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Uru Review: Weak Thriller With Terrific Sound Effects


The trailer of Vicky Anand’s Uru was so intriguing, that despite apprehensions about my limited knowledge of Tamil, I volunteered to review it. After all, doesn’t the tale of a masked killer, a frustrated writer, a benevolent god-fearing wife, and a lonely cabin in the mountains sound gripping?

But trailers can be deceptive. Especially when, as in Uru, the director feels the need to hold the audience’s hand and point out every twist and turn. Especially the ones you see coming from miles away. And if that weren’t terrible enough, there’s the actors who look so lost. So unsure. So not ready to be a part of this dragging film that’s being pitched as a psychological thriller.

It wasn’t the trailer alone that raised false expectations. There’s also the effusive praise on social media:

Now I have to ask, did we watch the same film?


Jeevan (Kalairasan) is a chain-smoking writer with writer’s block. His wife Jenny (Sai Dhanshika) is hell-bent on him getting an actual job. But after one drag of a marijuana joint, Jeevan has an epiphany for a thriller. A thriller that no one (according to him) has ever dared to write about – a story from the perspective of a serial killer.

(Clearly, this particular writer is unfamiliar with the works of Thomas Harris and Bret Easton Ellis.)

So off he goes to a secluded place in the hills to contemplate. He showers in the nearby waterfalls, chills with a book on a large rock, watches horror movies. And only much later does he get to writing his story. Mind you, he’s now a stoner who can roll perfect joints, because that one tryst with marijuana was enough to get him hooked. 

The game begins. Whatever he writes, comes alive. The wind chimes, the random neighbour taps at the door, the clock ticks like a time bomb. And the masked killer appears.  

Soon enough, reality becomes stranger than fiction. With Jenny entering the scene, the game takes a dangerous turn. She’s left to fend for herself without being able to grasp why there’s a serial killer targeting her and the people around her. 

And with that, the director takes the audience on a trip packed with amateur plot twists and dragging scenes. Now the jury (of proper Tamil speakers) is still out on what ‘Uru’ means, but hopefully that at least has something to do with the story. Unlike most of what’s in the film.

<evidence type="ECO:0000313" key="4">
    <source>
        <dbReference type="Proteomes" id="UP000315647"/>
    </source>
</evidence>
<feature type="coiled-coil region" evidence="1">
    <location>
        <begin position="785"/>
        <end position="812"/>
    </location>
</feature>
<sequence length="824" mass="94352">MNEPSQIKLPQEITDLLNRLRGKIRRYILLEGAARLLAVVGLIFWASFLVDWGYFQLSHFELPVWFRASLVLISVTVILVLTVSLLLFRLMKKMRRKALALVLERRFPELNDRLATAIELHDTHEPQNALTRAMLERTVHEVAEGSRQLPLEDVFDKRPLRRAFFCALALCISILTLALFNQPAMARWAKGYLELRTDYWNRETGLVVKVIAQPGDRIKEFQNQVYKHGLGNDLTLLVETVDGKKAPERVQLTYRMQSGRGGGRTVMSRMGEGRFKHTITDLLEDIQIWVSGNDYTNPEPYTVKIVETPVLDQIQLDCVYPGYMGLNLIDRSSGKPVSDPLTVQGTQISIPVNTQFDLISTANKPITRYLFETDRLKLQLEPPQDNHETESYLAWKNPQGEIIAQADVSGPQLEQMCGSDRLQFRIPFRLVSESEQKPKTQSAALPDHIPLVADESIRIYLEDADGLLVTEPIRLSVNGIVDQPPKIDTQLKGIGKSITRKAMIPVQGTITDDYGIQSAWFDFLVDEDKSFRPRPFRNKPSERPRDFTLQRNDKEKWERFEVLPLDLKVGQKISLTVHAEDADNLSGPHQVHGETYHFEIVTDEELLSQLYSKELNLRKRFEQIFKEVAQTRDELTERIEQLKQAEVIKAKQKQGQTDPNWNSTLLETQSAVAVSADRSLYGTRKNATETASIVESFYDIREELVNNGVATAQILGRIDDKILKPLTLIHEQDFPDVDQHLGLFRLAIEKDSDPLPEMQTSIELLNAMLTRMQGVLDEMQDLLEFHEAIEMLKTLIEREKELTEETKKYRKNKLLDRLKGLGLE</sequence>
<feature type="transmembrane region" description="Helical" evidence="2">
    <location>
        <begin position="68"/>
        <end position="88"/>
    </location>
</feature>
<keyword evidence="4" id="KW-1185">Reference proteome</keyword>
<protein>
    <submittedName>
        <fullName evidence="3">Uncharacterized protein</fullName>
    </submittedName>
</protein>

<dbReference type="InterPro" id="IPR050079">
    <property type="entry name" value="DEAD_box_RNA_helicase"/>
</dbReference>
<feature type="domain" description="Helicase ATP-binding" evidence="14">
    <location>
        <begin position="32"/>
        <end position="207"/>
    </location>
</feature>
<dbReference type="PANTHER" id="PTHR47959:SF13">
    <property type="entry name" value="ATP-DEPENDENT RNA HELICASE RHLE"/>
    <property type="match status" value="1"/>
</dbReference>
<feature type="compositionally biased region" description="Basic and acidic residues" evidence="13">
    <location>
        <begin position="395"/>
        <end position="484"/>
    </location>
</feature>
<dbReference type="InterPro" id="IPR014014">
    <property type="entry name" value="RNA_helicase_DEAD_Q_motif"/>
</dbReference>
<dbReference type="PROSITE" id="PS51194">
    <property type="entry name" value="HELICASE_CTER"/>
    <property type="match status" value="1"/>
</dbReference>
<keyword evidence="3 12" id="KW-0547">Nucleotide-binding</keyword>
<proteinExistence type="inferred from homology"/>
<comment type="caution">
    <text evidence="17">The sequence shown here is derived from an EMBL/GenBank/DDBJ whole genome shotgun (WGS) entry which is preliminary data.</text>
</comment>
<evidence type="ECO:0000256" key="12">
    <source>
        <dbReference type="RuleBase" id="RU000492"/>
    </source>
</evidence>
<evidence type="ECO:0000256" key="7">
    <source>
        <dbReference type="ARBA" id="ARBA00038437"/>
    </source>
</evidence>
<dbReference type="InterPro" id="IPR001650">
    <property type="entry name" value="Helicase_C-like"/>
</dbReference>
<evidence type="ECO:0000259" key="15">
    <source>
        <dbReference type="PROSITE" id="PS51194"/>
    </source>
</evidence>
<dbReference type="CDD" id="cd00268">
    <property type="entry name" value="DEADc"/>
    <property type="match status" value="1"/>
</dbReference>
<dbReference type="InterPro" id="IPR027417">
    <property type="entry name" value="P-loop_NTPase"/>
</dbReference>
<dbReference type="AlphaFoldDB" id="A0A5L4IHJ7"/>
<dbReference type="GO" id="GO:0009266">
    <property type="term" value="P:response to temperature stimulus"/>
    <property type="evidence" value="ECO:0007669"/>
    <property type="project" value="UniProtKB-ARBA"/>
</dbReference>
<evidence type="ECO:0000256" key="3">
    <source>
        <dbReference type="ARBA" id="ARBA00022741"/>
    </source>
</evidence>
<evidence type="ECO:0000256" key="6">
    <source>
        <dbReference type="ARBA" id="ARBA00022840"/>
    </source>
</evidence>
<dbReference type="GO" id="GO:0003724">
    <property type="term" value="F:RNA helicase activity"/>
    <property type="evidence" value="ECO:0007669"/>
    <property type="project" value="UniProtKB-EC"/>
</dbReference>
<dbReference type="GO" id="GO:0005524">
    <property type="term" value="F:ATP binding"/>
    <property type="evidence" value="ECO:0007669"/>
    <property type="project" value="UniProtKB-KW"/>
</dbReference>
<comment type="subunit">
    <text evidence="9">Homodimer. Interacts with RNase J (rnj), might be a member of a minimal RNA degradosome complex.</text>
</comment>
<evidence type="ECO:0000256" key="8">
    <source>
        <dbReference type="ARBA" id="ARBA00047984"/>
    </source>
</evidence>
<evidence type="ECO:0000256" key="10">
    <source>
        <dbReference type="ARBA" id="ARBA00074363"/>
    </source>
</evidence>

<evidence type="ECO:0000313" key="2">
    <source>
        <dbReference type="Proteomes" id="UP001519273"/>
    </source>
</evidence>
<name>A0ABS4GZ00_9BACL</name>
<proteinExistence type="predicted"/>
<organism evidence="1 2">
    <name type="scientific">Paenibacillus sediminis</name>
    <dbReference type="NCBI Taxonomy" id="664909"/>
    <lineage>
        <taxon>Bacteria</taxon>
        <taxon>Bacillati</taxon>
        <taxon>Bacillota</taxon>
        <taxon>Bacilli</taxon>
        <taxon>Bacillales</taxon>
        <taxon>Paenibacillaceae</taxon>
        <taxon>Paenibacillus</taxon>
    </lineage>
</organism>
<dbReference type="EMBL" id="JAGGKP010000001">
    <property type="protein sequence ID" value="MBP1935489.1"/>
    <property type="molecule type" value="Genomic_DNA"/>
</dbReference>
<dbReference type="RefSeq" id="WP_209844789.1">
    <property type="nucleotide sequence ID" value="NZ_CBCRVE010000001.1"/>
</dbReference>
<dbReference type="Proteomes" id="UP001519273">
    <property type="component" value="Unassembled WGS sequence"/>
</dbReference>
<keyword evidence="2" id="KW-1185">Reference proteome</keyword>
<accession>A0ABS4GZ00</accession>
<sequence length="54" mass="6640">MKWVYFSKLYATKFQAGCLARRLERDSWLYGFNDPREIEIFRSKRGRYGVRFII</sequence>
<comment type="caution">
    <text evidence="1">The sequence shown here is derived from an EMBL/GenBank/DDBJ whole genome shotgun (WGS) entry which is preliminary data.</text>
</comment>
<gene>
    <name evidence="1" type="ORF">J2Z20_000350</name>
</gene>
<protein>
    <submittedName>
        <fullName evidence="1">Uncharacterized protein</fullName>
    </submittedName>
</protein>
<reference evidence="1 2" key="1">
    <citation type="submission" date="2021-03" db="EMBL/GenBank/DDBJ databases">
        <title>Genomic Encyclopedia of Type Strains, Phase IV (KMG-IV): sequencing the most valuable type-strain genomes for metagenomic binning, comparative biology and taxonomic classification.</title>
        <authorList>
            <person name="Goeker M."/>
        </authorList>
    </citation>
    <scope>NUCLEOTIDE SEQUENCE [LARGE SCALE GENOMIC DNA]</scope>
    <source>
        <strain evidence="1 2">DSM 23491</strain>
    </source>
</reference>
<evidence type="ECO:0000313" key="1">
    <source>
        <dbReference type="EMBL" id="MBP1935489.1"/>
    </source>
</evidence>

As a debutant filmmaker, Vicky Anand isn’t half as bad as his peers. Uru does guarantee a few scares, and that shows potential. But the real credit for that goes to Johan Shevanesh, and his wonderful use of sounds. Anand understands the importance of sound effects, and places them like a pro in the scenes where they’re needed.

Take those away, and the scenes would fall flat.

For a psychological thriller to really work, we need convincing plot, we need the kind of suspense that will lure the audience in. Vicky, however, takes his thriller ideas and stirs it into an inedible mish-mash. Sprinkle in dazed actors and what’s left is an agonisingly long film that just doesn’t seem to stop.

Kalaiarasan has showed potential in previous films, especially in Kabali and Adhe Kangal. Here, he perpetually looks like a guilty student caught copying by the teacher. 

Sai Dhanshika seems to have picked up a knack for choosing inane (unthrilling) thrillers lately. If Enga Amma Rani‘s review is anything to go by, Dhanshika’s role in Uru isn’t much different from her role in that film. Both characters face inexplicable situations and resort to wooden acting in the second half. 


With such a promising trailer, Uru could’ve done so much more. Of course, the tale of a boring, frustrated writer who gets a story idea after one puff of a joint, and then embarks on a trippy killing spree isn’t a first. And going by the praises being heaped on this below-average film, it won’t be the last such ‘psychological thriller’ in Tamil cinema.

At the end, the audience is left feeling – if only the characters had died sooner. If only the film had ended quicker. If only the weekend watch had been a little less agonising. 


The Uru review is a Silverscreen original article. It was not paid for or commissioned by anyone associated with the movie. and its writers do not have any commercial relationship with movies that are reviewed on the site.

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